-> April 11-13, 2014, Winning Campaign Training, Baltimore, MD.
-> April 14-16, 2013, 5th International Conference on Women's Issues in Transportation - Bridging the Gap, Paris, France.
-> April 16-18, 2014, 4th International Conference on Roundabouts, Seattle, WA. Info: Gene Russell, TRB ANB75 Committee chair, (firstname.lastname@example.org);
-> April 26-30, 2014, American Planning Association 2014 National Planning Conference, Atlanta, GA.
-> May 4-7, 2014, 2014 North American Snow Conference, Cincinnati, OH.
-> May 13-16, 2014, 2014 National Outdoor Recreation Conference San Francisco, CA.
-> May 14-16, 2014, PedsCount! Summit, Sacramento, CA.
-> May 27-30, 2014, Velo-City Global 2014 Conference, Adelaide, Australia.
-> June 4-7, 2014, Congress for the New Urbanism 22, Buffalo, NY.
-> July 9-11, 2013, TRB 5th International Conference on Surface Transportation Financing: Innovation, Experimentation, and Exploration, Irvine, CA.
-> July 20-23, 2014, 2014 Alternative Intersection & Interchange Symposium, Salt Lake City, UT.
-> July 21-23, 2014, 14th National Conference on Transportation Planning for Small and Medium-Sized Communities: Tools of the Trade, Burlington, VT.
-> July 25-27, 2014, Winning Campaign Training, Indianapolis, IN.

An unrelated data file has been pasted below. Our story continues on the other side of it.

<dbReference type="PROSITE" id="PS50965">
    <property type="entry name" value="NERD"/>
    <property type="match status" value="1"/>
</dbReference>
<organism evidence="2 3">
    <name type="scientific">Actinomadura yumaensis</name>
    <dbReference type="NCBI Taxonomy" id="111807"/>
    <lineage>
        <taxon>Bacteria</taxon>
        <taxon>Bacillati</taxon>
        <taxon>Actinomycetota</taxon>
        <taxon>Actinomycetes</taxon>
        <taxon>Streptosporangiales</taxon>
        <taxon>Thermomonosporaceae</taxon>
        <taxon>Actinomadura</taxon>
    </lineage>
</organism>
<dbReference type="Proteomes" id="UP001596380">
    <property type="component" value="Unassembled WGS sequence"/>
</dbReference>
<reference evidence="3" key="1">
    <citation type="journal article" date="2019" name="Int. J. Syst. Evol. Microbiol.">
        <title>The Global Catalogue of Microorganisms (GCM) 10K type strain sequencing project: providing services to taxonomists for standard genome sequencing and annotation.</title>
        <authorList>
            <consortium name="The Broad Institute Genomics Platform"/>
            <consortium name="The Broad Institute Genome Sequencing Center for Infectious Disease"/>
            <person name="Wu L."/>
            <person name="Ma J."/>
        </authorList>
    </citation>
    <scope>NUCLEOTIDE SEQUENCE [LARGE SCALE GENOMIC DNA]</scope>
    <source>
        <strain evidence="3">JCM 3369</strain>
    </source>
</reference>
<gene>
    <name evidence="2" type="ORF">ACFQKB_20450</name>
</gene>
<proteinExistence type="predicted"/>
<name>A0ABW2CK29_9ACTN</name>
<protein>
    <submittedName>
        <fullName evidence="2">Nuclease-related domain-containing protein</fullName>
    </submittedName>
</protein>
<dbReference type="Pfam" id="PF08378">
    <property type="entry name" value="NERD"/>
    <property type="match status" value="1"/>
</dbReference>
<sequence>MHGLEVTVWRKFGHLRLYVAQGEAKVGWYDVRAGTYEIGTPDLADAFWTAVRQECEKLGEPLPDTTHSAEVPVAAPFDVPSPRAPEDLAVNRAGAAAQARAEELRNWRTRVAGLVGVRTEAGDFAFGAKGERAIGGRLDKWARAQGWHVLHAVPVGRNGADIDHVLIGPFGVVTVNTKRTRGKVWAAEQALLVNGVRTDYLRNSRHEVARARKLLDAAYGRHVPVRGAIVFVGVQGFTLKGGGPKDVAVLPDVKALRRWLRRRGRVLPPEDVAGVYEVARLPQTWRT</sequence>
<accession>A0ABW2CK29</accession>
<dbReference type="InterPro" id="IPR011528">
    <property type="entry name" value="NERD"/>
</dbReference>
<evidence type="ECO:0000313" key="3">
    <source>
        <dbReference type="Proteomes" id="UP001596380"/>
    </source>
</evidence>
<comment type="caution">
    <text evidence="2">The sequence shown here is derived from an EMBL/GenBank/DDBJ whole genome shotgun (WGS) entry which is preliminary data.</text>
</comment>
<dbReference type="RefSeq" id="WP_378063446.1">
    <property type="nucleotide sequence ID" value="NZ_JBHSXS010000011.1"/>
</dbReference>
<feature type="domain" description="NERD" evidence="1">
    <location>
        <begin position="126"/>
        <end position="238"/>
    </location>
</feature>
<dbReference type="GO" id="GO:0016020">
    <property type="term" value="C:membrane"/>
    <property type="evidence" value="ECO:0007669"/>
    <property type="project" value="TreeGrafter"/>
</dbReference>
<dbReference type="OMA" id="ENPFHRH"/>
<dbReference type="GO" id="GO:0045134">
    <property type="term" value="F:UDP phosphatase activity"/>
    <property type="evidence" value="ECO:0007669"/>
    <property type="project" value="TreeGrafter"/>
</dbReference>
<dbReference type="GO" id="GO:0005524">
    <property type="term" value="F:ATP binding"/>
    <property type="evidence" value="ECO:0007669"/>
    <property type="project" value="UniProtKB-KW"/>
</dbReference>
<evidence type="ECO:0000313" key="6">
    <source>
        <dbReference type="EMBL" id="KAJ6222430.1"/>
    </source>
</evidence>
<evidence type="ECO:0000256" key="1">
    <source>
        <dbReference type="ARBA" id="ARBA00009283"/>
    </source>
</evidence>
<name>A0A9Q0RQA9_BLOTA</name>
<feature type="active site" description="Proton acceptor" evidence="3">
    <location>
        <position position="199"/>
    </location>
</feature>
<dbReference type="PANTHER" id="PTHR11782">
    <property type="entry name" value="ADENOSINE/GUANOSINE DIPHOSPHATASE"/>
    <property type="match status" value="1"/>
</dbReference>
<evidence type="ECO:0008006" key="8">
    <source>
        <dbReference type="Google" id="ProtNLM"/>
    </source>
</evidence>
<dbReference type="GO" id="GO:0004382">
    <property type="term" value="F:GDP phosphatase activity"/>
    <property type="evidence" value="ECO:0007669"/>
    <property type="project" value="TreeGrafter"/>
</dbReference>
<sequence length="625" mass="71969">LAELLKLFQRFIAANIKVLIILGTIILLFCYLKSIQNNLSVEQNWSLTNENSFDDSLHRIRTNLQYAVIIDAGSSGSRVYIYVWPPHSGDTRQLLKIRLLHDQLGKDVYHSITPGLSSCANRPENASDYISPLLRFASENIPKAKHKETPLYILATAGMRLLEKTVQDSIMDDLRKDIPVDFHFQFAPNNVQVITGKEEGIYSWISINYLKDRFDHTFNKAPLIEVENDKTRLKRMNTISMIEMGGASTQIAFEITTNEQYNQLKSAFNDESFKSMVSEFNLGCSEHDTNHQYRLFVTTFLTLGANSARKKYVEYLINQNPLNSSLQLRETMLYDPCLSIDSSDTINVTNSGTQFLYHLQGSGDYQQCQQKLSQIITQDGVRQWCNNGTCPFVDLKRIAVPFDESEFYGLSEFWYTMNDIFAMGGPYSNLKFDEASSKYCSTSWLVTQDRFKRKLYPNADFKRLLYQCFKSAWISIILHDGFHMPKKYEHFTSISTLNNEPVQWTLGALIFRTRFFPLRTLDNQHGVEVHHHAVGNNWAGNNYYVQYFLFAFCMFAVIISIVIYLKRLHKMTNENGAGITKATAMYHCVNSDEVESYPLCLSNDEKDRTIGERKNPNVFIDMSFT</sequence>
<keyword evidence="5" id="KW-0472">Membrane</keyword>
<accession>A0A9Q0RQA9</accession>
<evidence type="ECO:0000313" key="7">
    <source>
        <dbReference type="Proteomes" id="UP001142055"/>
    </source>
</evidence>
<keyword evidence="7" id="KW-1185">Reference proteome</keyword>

-> August 10-13, 2014, ITE Annual Meeting, Seattle, WA.
-> September 8-11, 2013, Pro Walk/Pro Bike/Pro Place 2014, Pittsburgh, PA.
-> September 15-17, 2014, Transportation and Federal Land Partnership Enhancing Access, Mobility, Sustainability, and Connections to the American Great Outdoors, Washington, DC.
-> October 14-17, 2014, National Recreation and Park Association and Exposition, Charlotte, NC.
-> October 17-19, 2014, Winning Campaigns Training, Santa Barbara, CA.
-> November 6-8, 2014, ASCE International Conference on Sustainable Infrastructure 2014, Long Beach, CA.
-> November 15-19, 2014, American Public Health Association Annual Meeting and Exposition, New Orleans, LA.
Please limit job announcements to about 150-250 words and include a web link for the full description. This will reduce the editor's workload! Thanks!
See previous issues of CenterLines for Jobs, Grants and RFPs that may still be current at http://bit.ly/ZHi0NE.
-> CALL FOR ENTRIES - STUDENT PAPER COMPETITION, AMERICAN PLANNING ASSOCIATION
The Transportation Planning Division (TPD) is looking for outstanding student papers on current transportation planning or policy issues. Their purpose is to recognize and reward work completed for courses in accredited masters and undergraduate planning programs. Please nominate and encourage students to participate in APA's student paper contest. Winners will be announced at the APA National Conference in Atlanta on April 26-30, 2014.
Deadline: February 17, 2014
-> POLICY FELLOW, ENO CENTER FOR TRANSPORTATION, WASHINGTON, DC